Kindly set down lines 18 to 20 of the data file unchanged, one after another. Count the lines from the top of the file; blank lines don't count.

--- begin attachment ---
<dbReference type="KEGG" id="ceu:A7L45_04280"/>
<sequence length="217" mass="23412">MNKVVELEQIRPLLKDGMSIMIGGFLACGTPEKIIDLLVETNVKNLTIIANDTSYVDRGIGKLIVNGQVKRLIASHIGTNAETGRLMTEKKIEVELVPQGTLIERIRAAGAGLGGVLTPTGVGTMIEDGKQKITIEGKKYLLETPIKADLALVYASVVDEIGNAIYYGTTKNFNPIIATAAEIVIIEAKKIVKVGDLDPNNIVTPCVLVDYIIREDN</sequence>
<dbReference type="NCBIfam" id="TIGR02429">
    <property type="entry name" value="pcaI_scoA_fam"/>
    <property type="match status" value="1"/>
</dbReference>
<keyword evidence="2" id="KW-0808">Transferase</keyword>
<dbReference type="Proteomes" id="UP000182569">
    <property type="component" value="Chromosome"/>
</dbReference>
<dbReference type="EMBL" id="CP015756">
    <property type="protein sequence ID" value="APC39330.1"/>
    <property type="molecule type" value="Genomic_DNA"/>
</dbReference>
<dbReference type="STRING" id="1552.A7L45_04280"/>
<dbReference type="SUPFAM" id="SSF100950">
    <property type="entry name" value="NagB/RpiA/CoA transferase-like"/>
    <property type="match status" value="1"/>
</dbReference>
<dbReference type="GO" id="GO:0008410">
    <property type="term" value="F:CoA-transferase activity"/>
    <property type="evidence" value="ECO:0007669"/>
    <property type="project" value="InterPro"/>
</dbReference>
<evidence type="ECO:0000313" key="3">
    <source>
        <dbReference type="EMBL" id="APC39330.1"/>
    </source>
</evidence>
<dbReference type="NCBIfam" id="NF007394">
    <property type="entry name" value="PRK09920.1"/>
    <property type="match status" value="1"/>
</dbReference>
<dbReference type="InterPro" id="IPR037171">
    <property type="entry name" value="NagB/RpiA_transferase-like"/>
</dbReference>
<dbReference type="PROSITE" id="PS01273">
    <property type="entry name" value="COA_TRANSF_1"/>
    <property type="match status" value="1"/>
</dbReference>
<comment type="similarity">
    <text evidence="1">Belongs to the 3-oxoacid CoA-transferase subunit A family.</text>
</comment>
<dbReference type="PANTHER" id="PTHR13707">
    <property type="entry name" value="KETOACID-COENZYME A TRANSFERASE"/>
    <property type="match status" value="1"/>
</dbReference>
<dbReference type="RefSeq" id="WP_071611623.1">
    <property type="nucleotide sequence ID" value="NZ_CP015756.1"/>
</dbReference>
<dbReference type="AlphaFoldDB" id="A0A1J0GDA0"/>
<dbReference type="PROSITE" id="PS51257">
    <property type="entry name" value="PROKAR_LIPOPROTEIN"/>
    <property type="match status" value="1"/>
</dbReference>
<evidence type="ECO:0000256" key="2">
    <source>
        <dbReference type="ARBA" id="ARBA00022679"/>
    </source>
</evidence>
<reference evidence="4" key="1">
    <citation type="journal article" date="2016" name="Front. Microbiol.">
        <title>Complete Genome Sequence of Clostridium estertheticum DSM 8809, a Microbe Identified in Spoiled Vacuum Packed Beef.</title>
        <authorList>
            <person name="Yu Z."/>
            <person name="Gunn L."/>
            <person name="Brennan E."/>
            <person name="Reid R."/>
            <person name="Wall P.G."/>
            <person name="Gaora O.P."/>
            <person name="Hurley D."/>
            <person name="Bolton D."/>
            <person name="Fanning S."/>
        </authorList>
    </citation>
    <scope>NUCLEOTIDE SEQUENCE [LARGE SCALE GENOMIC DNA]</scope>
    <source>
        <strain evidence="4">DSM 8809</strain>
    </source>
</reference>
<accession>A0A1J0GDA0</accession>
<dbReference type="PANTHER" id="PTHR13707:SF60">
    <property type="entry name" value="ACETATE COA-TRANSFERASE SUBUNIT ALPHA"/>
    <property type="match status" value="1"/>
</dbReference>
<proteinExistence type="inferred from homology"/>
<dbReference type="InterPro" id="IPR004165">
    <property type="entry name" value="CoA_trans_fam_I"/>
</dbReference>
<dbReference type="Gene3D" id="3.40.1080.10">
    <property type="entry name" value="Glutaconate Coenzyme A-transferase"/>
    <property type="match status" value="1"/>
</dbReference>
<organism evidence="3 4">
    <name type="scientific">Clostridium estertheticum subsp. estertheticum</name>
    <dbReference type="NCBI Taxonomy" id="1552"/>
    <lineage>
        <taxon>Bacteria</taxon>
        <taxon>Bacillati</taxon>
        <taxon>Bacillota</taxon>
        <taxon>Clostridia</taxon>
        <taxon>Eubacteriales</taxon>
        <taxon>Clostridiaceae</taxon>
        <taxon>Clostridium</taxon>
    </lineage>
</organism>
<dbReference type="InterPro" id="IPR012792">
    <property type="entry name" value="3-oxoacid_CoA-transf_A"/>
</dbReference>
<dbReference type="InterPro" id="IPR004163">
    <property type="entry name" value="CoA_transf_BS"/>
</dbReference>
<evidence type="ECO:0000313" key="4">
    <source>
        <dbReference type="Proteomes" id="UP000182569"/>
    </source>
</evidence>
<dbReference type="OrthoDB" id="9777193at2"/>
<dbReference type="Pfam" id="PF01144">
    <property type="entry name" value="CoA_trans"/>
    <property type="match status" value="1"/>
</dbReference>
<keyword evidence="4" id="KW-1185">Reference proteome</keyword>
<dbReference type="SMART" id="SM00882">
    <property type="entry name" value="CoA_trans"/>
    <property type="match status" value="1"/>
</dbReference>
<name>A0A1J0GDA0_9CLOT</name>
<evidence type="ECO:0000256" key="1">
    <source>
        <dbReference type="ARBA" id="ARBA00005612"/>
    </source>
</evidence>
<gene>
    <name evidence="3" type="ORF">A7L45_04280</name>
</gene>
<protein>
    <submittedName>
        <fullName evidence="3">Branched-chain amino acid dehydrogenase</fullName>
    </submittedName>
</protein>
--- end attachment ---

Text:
    <property type="match status" value="1"/>
</dbReference>
<dbReference type="GO" id="GO:0008410">